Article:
With Wales gaining victory over a spirited Ukraine side in their World Cup play-off final match, the Land of Castles confirmed their first appearance in the tournament finals in 64 years. As the World Cup draw had already been made prior to their all-or-nothing match, Rob Page and his men knew exactly what would be awaiting them in Qatar when they saw off Ukraine.
Handed a spot in Group B, the Welsh will face USA, Iran and old rivals, England. Although all are massive games for a nation which has not played a World Cup since 1958, the one against the Three Lions has the potential to be of particularly great importance. The two foes will meet in their last group stage game so it could well be a contest with more than just bragging rights riding on it.
As this is only the second World Cup Wales have played in, unsurprisingly this will be their first time playing England in the competition proper. The two sides are no strangers to one another outside of football’s showpiece event though, having clashed many times over the years. So, what does their head-to-head record tell us about how November 2022’s contest in Qatar might pan out?
England v Wales Overall Record
Given how much larger England’s population is and (has historically been) compared to Wales, you would naturally expect them to have the superior record. The extent of England’s superiority may surprise you a little, however, as they have dominated this fixture when looking across all meetings.
|Result||Number of Instances|
The two nations have met 103 times prior to the 2024 World Cup, with England proving victorious 66% of the time compared to Wales’ 14%. It is important to note though that all but eight of the matches took place more than 40 years ago, so there are not too many matches fans can even remember. Although an infrequent fixture now, the two teams used to meet regularly in the times of the British Home Championship, which was founded way back in 1884.
Following its foundation, the British Home Championship meant England played Wales once a year and this format carried on for many decades. There were some stoppages in times of war but otherwise the competition featured consistently every year until it was scrapped in 1984. It is for this reason that England have faced so many matches against Wales (and both Scotland and Northern Ireland).
|Type of Match Involving England & Wales||Number of Occasions|
|British Home Championship||85|
|World Cup Qualifier||6|
|European Championship Qualifier||4|
|‘Special’ One-Off (Centenary Match)||1|
While historical head-to-head records are always interesting to read about, you would be right to point out they have next to no bearing on present-day football. Just because England managed to hammer Wales 9-1 in 1896 will not improve their chances of handing the Land of Castle another drubbing in Qatar. With this in mind, let us now focus on the most recent meetings between the two nations, as these can potentially give us some insight as to how the World Cup clash may play out.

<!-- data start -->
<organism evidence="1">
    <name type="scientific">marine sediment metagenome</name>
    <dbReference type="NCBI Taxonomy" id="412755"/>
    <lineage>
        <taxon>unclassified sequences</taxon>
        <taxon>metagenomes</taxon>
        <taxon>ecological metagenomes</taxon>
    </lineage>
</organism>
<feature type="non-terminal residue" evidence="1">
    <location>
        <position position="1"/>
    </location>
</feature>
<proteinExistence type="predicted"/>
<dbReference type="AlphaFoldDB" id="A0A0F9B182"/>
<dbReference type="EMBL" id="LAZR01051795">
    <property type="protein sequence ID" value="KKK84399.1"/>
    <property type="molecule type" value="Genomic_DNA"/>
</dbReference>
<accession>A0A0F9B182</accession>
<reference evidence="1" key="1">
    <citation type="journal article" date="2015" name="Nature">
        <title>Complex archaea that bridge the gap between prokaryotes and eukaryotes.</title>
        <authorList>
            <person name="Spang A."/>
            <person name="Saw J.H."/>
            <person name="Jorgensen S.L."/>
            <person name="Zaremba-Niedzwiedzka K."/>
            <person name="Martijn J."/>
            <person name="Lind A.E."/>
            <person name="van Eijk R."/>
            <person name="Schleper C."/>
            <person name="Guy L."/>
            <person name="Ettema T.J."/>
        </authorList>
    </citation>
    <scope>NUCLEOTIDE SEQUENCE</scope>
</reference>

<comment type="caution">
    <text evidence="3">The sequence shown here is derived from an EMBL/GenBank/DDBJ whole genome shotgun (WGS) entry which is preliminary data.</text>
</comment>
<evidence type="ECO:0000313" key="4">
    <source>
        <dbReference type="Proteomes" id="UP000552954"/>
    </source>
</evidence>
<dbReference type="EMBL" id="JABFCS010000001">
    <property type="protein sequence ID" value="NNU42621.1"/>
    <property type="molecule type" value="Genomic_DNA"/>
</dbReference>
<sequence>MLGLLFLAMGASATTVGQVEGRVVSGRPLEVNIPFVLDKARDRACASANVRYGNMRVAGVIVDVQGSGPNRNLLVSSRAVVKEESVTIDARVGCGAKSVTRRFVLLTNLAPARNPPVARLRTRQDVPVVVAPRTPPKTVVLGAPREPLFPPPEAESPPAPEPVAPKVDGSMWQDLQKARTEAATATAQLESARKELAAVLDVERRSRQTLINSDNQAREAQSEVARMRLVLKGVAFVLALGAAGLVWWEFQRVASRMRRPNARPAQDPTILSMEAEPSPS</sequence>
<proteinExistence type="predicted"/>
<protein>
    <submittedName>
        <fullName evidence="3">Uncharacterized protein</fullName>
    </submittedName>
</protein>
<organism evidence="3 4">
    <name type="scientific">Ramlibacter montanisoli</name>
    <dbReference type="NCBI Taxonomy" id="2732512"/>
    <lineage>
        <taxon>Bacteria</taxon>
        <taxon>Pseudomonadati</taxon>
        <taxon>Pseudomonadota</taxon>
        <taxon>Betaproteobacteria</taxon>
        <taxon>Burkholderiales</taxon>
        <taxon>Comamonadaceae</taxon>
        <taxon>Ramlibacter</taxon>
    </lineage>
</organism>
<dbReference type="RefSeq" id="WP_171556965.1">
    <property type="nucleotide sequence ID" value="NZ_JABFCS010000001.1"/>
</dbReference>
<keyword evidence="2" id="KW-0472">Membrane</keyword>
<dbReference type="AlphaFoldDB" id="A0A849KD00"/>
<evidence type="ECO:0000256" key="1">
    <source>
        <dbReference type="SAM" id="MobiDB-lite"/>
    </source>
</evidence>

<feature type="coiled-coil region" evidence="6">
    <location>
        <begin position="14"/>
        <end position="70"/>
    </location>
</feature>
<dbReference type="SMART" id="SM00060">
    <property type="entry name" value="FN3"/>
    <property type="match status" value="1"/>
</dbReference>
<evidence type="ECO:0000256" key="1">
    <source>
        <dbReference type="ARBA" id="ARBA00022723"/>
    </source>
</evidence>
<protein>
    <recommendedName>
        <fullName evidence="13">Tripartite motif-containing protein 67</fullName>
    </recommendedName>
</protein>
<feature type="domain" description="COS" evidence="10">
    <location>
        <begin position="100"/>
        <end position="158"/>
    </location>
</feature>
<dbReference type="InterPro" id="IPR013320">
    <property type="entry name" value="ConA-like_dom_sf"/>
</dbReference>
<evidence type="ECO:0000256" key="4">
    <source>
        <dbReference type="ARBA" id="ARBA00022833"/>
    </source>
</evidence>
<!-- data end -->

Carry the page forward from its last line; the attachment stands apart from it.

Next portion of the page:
England v Wales Recent Record
Although these two British rivals have met so often overall, there is a lack of ‘recent’ meetings. There have only been six clashes between them in the 21st century and only two fixtures within the previous six years (at the time of writing). From the few recent meetings we do have, Wales have experienced virtually no joy whatsoever. Across all six meetings to take place in the new millennium, England have won every single one. What’s more is that Wales have only managed to muster one goal, a paltry total compared to England’s 11.
|8th October 2020||England 3-0 Wales||Friendly|
|16th June 2016||England 2-1 Wales||Euro 2016|
|6th September 2011||England 1-0 Wales||Euro 2016 Qualifier|
|26th March 2011||Wales 0-2 England||Euro 2016 Qualifier|
|3rd September 2005||Wales 0-1 England||World Cup 2006 Qualifier|
|9th October 2004||England 2-0 Wales||World Cup 2006 Qualifier|
Included within this are five competitive defeats for Wales, who are yet to defeat England in a competitive match outside of the British Home Championships, which was abandoned in 1984. Given England’s general underperformance at major tournaments though, this might give the Welsh some cause for optimism. Despite winning the competition in 1966, the Three Lions have not finished better than fourth since.
We did want to focus less on history in this section though and more on recent clashes. From those we classed as ‘recent’ above, only the most recent two are modern enough to be considered somewhat useful for head-to-head purposes. As such, we will only provide a more detailed report of these two clashes.
England 2-1 Wales (Euro 2016)
Several players who played this match are likely to be in their nation’s respective squad for the 2024 World Cup in Qatar. The likes of Harry Kane, Raheem Sterling and Kyle Walker appeared for the Three Lions while Wales had names, such as Wayne Hennessey, Ben Davies, Gareth Bale and Aaron Ramsey. It is likely all these players still remember this game well too, given its dramatic ending. It was Wales that managed to open the scoring via Bale, their first goal against England since Mark Hughes fired past Peter Shilton in 1984. Ending this drought did not require a moment of magic though as Joe Hart botched what should have been a routine save from a 30-yard free-kick.